The guy hasn’t won a Masters since 2005, but Tiger Woods nonetheless presides as a favorite of many bookies to claim the year’s first major championship, which is still seven weeks away. Woods could pick up a couple of victories between now and then and make his current price of 12-1 look like a steal, but that scenario is a bit of a reach, and Las Vegas oddsmakers don’t deal in such hypotheticals, anyway.
They just reset their odds. According to VegasInsider.com, there are eight players right there with Woods in the range of 12-1 to 15-1, including Dustin Johnson, Bryson DeChambeau and Justin Thomas, all of whom have accomplished considerably more than Woods since he launched that big comeback 13 months ago.
My point? People always will bet on Woods with their hearts, not their heads. That drops his odds to a lower number than they should be, which delights the folks in Vegas, who don’t have to pay out nearly as much if Woods were to win his 15th major title in April.
The same process is likely to apply at this year’s U.S. Open, to be held at Pebble Beach. Everybody remembers how Woods destroyed the field there in 2000, winning by 15 strokes. Even serious golf fans tend to forget that he squandered an excellent chance to win a fourth U.S. Open when it returned to Pebble in 2010, or that he hasn’t won a major title of any kind since 2008.
Hey, Superman could burst out of the phone booth and win a Grand Slam this year, for all we know. He’s still Tiger Woods, so there is no ceiling as to what he can achieve, but in the here and now, he remains a work in progress. His comeback has been quite successful, but his only victory in the past five years came last September against a 30-man field, and he stumbled when in the hunt at the final two majors of 2018.
There are a half-dozen players who should be favored ahead of Woods at Augusta National. My list doesn’t include Jordan Spieth or Rory McIlroy, but it does include Phil Mickelson, whose odds dropped from 40-1 to 25-1 following his triumph last week at Pebble Beach. He’s still a terrific buy at the new price, a three-time Masters champion who obviously worked harder than usual during the offseason to increase his swing speed and improve his putting.
Mickelson could do nothing between now and April 11 and I’ll still like his chances at the Masters. He almost won the Desert Classic before conquering the field at Pebble with a bogey-free final round, which bears a distinct resemblance to his start in 2004, when he won in Palm Springs and copped a solo third on the Monterey Peninsula.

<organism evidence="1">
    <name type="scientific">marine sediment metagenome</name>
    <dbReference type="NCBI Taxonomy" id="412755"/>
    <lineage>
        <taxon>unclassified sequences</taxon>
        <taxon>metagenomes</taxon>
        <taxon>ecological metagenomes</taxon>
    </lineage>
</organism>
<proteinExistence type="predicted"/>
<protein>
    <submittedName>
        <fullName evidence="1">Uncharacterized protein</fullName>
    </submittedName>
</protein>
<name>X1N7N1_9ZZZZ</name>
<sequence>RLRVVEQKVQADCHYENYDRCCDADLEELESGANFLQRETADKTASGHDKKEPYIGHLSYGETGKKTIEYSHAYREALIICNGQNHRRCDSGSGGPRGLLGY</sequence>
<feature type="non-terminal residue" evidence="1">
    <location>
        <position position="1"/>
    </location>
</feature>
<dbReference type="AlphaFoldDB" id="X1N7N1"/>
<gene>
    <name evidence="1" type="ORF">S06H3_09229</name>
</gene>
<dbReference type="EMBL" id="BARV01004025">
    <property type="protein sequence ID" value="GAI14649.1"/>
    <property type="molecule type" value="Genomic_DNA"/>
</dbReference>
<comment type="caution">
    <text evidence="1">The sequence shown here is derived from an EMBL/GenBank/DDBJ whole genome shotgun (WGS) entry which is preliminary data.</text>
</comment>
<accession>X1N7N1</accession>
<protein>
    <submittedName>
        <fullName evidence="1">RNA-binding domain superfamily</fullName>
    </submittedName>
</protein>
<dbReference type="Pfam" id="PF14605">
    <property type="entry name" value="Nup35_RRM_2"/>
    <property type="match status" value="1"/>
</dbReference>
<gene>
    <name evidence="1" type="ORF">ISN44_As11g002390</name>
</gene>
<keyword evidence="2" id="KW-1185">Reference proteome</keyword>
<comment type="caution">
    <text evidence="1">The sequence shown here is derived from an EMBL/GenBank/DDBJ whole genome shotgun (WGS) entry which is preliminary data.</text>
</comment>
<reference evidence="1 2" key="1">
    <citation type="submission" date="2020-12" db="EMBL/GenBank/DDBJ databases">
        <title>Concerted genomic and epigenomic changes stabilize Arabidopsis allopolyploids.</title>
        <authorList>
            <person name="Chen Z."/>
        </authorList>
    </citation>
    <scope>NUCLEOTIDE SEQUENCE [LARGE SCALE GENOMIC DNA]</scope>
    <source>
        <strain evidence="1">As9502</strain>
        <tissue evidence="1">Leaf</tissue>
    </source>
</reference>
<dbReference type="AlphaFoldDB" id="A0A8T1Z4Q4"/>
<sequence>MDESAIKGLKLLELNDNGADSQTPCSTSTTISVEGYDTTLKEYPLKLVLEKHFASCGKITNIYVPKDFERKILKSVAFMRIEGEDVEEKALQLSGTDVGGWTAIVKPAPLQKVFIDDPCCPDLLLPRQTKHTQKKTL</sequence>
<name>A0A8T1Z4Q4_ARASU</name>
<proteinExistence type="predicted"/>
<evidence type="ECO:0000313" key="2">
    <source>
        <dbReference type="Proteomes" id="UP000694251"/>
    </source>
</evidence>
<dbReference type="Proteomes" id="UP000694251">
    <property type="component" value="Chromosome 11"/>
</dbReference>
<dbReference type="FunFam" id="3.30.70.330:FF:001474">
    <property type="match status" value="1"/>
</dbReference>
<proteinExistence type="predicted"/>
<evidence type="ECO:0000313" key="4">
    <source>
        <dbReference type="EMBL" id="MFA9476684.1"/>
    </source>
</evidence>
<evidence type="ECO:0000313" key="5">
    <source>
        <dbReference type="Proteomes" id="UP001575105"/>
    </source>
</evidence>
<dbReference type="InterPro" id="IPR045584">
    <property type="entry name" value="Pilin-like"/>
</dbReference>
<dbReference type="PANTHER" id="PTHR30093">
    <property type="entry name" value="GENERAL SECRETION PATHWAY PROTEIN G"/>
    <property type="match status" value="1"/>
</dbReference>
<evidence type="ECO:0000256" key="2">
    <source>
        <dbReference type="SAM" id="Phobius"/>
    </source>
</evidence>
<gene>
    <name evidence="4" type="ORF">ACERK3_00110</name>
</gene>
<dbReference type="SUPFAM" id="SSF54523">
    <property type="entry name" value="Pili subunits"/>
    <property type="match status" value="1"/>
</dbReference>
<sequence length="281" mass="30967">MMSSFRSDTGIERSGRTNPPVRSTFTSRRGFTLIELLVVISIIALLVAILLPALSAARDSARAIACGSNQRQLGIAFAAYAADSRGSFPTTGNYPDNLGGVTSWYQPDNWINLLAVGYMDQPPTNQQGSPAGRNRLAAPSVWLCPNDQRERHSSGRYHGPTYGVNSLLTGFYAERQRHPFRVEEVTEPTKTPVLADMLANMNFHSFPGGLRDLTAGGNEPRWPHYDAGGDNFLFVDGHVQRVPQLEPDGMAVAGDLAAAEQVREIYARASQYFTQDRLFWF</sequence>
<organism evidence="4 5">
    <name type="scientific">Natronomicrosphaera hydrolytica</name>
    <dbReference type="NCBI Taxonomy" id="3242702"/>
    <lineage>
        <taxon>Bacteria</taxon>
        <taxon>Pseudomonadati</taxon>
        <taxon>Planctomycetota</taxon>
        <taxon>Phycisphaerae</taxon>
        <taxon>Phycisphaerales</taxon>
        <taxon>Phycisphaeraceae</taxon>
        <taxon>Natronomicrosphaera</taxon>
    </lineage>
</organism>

In both cases, Mickelson prepared for the new season with a rededication to excellence. Fifteen years ago, it led to his first Masters title, a thriller over Ernie Els that remains one of the best golf tournaments I’ve ever covered. In 2019, the battle is against Father Time. At age 48, Mickelson can become the oldest man to win a major championship, and when he is motivated, when he is fully engaged, he still can get it done.
Speaking of done, I wrote a story for this website back in October saying I thought Mickelson was nearing the end of the line (“Mickelson nears end, but does he know it?” Oct. 25). He was coming off another lousy Ryder Cup, ending a year in which his dopey behavior at the U.S. Open overshadowed the WGC triumph he’d picked up 3½ months earlier (“Mickelson, USGA disgrace U.S. Open,” June 17). From a big-picture standpoint, I saw a legend on his last legs.
This prompted numerous love letters from readers telling me what a dunce I was, and for now, those readers are correct (“From the Morning Read inbox,” Oct. 26). I simply underestimated Mickelson’s drive to become a world-class player again at this point in his life. To see him recommit to greatness is admirable, especially for a man of such fortune and fame.
Mickelson seldom has done much on the Florida Swing, and he has skipped it altogether in each of the past two years. Just one of his 44 PGA Tour victories (Bay Hill, 1997) has come during that stretch of the schedule, although he did win the Players Championship in 2007, the first time it was played in May.
So by the time Mickelson gets to Augusta, his achievement at Pebble Beach will be largely forgotten. That’s not a bad thing. He was a great big afterthought heading into the 2013 British Open, a tournament he’d convinced himself that he couldn’t win. You remember what happened. When all the big names around him faltered and the opportunity of a lifetime presented itself that Sunday afternoon at Muirfield, Mickelson came up with the best golf of his life, which is saying something.
He began the day down by five and ended it ahead by three, hopping over Woods, Lee Westwood, Zach Johnson and Adam Scott, among others, with a closing 66. Only a couple of guys can tell you with a straight face that the majors are all that matter, and if you want to know the truth, Mickelson has been better than Woods in that department for quite a while now.
Tiger might have the bigger fan club, but I’ve got the emails to prove that Phil’s is louder. In seven weeks, Mickelson will be the one making all the noise.
John Hawkins is a longtime sportswriter who spent 14 years covering the PGA Tour for Golf World magazine. From 2007 to 2011, he was a regular on Golf Channel’s “Grey Goose 19th Hole.” Email: firstname.lastname@example.org